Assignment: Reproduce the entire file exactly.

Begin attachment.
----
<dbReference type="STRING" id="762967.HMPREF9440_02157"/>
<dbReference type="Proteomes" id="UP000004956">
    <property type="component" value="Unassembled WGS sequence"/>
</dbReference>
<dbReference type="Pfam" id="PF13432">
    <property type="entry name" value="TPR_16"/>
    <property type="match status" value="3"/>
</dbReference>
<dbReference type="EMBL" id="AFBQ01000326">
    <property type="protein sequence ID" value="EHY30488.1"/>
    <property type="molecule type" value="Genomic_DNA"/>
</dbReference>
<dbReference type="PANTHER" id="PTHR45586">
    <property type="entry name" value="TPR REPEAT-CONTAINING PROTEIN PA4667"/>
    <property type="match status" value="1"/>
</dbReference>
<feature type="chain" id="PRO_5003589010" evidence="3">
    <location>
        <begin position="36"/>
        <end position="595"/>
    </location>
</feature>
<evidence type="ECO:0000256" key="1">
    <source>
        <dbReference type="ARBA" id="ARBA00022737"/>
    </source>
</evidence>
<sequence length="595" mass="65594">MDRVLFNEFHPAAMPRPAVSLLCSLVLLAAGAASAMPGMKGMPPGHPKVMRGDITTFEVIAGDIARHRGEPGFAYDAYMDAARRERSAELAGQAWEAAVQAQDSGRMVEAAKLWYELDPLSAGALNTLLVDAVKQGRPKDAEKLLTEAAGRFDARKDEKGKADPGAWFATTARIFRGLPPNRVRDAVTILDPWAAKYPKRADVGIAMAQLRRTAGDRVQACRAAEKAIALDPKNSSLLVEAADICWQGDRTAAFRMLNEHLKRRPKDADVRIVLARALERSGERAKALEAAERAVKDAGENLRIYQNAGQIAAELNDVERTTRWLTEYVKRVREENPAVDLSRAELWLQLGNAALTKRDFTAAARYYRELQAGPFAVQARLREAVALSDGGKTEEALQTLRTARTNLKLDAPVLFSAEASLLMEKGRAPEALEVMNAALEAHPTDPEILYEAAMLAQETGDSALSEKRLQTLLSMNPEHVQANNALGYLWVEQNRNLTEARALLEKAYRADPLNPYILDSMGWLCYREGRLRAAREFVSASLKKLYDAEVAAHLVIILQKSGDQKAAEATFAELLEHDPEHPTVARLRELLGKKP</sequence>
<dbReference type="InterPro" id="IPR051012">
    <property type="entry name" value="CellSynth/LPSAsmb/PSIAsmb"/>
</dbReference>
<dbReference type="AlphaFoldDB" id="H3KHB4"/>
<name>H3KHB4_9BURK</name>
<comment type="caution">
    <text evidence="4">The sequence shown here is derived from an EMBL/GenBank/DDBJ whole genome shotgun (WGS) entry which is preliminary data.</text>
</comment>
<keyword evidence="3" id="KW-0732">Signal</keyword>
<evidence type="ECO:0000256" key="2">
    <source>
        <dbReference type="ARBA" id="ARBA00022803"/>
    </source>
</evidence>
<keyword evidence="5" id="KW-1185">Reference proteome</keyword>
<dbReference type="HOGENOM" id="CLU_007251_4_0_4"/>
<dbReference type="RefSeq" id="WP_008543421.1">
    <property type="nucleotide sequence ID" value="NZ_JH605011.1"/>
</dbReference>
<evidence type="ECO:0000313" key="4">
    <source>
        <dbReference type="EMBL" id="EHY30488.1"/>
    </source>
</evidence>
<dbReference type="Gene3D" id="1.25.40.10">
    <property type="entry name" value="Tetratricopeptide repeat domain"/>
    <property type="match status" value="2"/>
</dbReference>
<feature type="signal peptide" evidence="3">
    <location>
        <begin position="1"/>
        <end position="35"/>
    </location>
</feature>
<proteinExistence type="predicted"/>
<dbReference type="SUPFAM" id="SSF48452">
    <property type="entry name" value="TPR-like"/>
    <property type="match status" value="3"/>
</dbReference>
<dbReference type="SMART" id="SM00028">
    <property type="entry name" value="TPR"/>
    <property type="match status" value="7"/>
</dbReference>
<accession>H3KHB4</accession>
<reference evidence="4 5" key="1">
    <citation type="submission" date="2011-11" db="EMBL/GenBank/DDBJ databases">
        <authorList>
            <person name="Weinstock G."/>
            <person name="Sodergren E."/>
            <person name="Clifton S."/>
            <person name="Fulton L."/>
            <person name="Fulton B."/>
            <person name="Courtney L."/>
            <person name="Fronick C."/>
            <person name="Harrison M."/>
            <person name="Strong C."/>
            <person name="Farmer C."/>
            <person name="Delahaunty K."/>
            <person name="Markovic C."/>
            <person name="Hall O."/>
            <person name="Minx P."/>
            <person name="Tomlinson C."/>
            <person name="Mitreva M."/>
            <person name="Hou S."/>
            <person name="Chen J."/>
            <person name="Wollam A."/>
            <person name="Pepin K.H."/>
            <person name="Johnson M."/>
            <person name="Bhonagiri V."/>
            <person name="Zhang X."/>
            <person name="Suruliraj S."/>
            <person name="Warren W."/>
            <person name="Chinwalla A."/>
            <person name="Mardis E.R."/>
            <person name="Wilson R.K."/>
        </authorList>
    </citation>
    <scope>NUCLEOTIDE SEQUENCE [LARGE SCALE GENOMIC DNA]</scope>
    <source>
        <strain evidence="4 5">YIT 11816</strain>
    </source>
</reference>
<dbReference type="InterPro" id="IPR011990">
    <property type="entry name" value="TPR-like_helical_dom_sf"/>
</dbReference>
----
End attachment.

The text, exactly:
<dbReference type="STRING" id="762967.HMPREF9440_02157"/>
<dbReference type="Proteomes" id="UP000004956">
    <property type="component" value="Unassembled WGS sequence"/>
</dbReference>
<dbReference type="Pfam" id="PF13432">
    <property type="entry name" value="TPR_16"/>
    <property type="match status" value="3"/>
</dbReference>
<dbReference type="EMBL" id="AFBQ01000326">
    <property type="protein sequence ID" value="EHY30488.1"/>
    <property type="molecule type" value="Genomic_DNA"/>
</dbReference>
<dbReference type="PANTHER" id="PTHR45586">
    <property type="entry name" value="TPR REPEAT-CONTAINING PROTEIN PA4667"/>
    <property type="match status" value="1"/>
</dbReference>
<feature type="chain" id="PRO_5003589010" evidence="3">
    <location>
        <begin position="36"/>
        <end position="595"/>
    </location>
</feature>
<evidence type="ECO:0000256" key="1">
    <source>
        <dbReference type="ARBA" id="ARBA00022737"/>
    </source>
</evidence>
<sequence length="595" mass="65594">MDRVLFNEFHPAAMPRPAVSLLCSLVLLAAGAASAMPGMKGMPPGHPKVMRGDITTFEVIAGDIARHRGEPGFAYDAYMDAARRERSAELAGQAWEAAVQAQDSGRMVEAAKLWYELDPLSAGALNTLLVDAVKQGRPKDAEKLLTEAAGRFDARKDEKGKADPGAWFATTARIFRGLPPNRVRDAVTILDPWAAKYPKRADVGIAMAQLRRTAGDRVQACRAAEKAIALDPKNSSLLVEAADICWQGDRTAAFRMLNEHLKRRPKDADVRIVLARALERSGERAKALEAAERAVKDAGENLRIYQNAGQIAAELNDVERTTRWLTEYVKRVREENPAVDLSRAELWLQLGNAALTKRDFTAAARYYRELQAGPFAVQARLREAVALSDGGKTEEALQTLRTARTNLKLDAPVLFSAEASLLMEKGRAPEALEVMNAALEAHPTDPEILYEAAMLAQETGDSALSEKRLQTLLSMNPEHVQANNALGYLWVEQNRNLTEARALLEKAYRADPLNPYILDSMGWLCYREGRLRAAREFVSASLKKLYDAEVAAHLVIILQKSGDQKAAEATFAELLEHDPEHPTVARLRELLGKKP</sequence>
<dbReference type="InterPro" id="IPR051012">
    <property type="entry name" value="CellSynth/LPSAsmb/PSIAsmb"/>
</dbReference>
<dbReference type="AlphaFoldDB" id="H3KHB4"/>
<name>H3KHB4_9BURK</name>
<comment type="caution">
    <text evidence="4">The sequence shown here is derived from an EMBL/GenBank/DDBJ whole genome shotgun (WGS) entry which is preliminary data.</text>
</comment>
<keyword evidence="3" id="KW-0732">Signal</keyword>
<evidence type="ECO:0000256" key="2">
    <source>
        <dbReference type="ARBA" id="ARBA00022803"/>
    </source>
</evidence>
<keyword evidence="5" id="KW-1185">Reference proteome</keyword>
<dbReference type="HOGENOM" id="CLU_007251_4_0_4"/>
<dbReference type="RefSeq" id="WP_008543421.1">
    <property type="nucleotide sequence ID" value="NZ_JH605011.1"/>
</dbReference>
<evidence type="ECO:0000313" key="4">
    <source>
        <dbReference type="EMBL" id="EHY30488.1"/>
    </source>
</evidence>
<dbReference type="Gene3D" id="1.25.40.10">
    <property type="entry name" value="Tetratricopeptide repeat domain"/>
    <property type="match status" value="2"/>
</dbReference>
<feature type="signal peptide" evidence="3">
    <location>
        <begin position="1"/>
        <end position="35"/>
    </location>
</feature>
<proteinExistence type="predicted"/>
<dbReference type="SUPFAM" id="SSF48452">
    <property type="entry name" value="TPR-like"/>
    <property type="match status" value="3"/>
</dbReference>
<dbReference type="SMART" id="SM00028">
    <property type="entry name" value="TPR"/>
    <property type="match status" value="7"/>
</dbReference>
<accession>H3KHB4</accession>
<reference evidence="4 5" key="1">
    <citation type="submission" date="2011-11" db="EMBL/GenBank/DDBJ databases">
        <authorList>
            <person name="Weinstock G."/>
            <person name="Sodergren E."/>
            <person name="Clifton S."/>
            <person name="Fulton L."/>
            <person name="Fulton B."/>
            <person name="Courtney L."/>
            <person name="Fronick C."/>
            <person name="Harrison M."/>
            <person name="Strong C."/>
            <person name="Farmer C."/>
            <person name="Delahaunty K."/>
            <person name="Markovic C."/>
            <person name="Hall O."/>
            <person name="Minx P."/>
            <person name="Tomlinson C."/>
            <person name="Mitreva M."/>
            <person name="Hou S."/>
            <person name="Chen J."/>
            <person name="Wollam A."/>
            <person name="Pepin K.H."/>
            <person name="Johnson M."/>
            <person name="Bhonagiri V."/>
            <person name="Zhang X."/>
            <person name="Suruliraj S."/>
            <person name="Warren W."/>
            <person name="Chinwalla A."/>
            <person name="Mardis E.R."/>
            <person name="Wilson R.K."/>
        </authorList>
    </citation>
    <scope>NUCLEOTIDE SEQUENCE [LARGE SCALE GENOMIC DNA]</scope>
    <source>
        <strain evidence="4 5">YIT 11816</strain>
    </source>
</reference>
<dbReference type="InterPro" id="IPR011990">
    <property type="entry name" value="TPR-like_helical_dom_sf"/>
</dbReference>